BRISTOL, Fla. (AP) – Nick Finch, an Army veteran and onetime cop, narrowly won his election as sheriff of tiny Liberty County some seven months ago. Now this Panhandle county, which has slightly more than 8,000 residents, is reeling with the news that Finch has been arrested and accused of official misconduct.
Finch, 50, is accused of intervening in March after one of his deputies arrested a resident for carrying a semi-automatic pistol in his pocket without a concealed weapons permit. The arrest came following a traffic stop.
State authorities investigating the case say Finch let the man, Floyd Eugene Parrish, leave the county jail in Bristol and that Finch took steps to conceal the initial arrest. Someone, for example, whited out an arrest log that contained Parrish’s name.
According to an arrest report, Finch told sheriff’s department employees that he let Parrish go because he believes in “Second Amendment rights.”
Finch was arrested and booked Tuesday, but then let go on his own recognizance. He declined to speak to the Associated Press a day later, citing advice from his attorney.
Jimmy Judkins, a Tallahassee attorney representing Finch, said his client will fight the charges and that he disputes allegations that he destroyed or altered documents. He said that Finch let Parrish go based on his view of the state’s concealed weapons law.
Efforts to reach Parrish were unsuccessful. One of his brothers, Robert Parrish, declined to answer questions about what happened.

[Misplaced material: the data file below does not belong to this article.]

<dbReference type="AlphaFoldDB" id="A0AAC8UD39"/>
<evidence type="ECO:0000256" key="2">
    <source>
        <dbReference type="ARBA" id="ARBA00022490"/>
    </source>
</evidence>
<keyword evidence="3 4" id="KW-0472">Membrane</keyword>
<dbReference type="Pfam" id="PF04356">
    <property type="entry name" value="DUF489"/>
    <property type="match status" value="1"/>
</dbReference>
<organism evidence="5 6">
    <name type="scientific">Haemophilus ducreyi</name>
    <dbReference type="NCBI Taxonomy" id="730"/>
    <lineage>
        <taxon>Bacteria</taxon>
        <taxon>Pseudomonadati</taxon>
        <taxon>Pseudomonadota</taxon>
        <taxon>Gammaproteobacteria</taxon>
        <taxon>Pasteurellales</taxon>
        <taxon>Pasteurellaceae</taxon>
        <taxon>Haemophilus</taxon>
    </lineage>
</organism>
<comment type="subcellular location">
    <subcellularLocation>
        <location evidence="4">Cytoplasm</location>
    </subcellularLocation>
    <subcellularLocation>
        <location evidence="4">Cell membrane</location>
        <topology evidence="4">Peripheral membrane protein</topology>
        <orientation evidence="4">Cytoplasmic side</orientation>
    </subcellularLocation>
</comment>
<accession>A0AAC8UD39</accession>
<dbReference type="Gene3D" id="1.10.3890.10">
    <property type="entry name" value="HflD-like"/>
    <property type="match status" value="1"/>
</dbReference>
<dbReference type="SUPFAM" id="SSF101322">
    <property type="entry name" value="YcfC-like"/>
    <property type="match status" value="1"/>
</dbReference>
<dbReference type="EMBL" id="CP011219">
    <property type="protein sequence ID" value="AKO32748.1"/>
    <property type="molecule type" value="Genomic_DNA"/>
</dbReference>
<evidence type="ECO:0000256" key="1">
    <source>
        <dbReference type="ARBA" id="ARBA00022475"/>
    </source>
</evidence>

News and pictures of Finch’s arrest were splashed across the two small papers that serve this county located about 40 miles west of Tallahassee.
Major crimes are rare here as evidenced by the fact that Finch’s arraignment won’t happen until July because felony cases are only heard once a month.
Several residents were unwilling to discuss the case publicly, other than to note that they didn’t know all the facts or what exactly happened.
One long-time resident, Alma Sanders, described Finch as a nice man.
“I hope it’s all a misunderstanding,” said the 88-year-old Sanders who has lived in Liberty County for most of her life. “We need a good sheriff.”
Finch’s election as sheriff came after his second try. He ran as a Republican in 2008 and lost even though GOP presidential nominee John McCain carried the county.
The county’s election supervisor said that Finch became a Democrat but ran last fall with no party affiliation. That allowed him to bypass a heated primary that included two other Democrats and incumbent Donnie Conyers.
Finch edged Conyers by less than 200 votes in November.
Gov. Rick Scott has appointed Carl Causey as interim sheriff for the next month. Causey, an FDLE special agent, previously worked for the Escambia County Sheriff’s Office.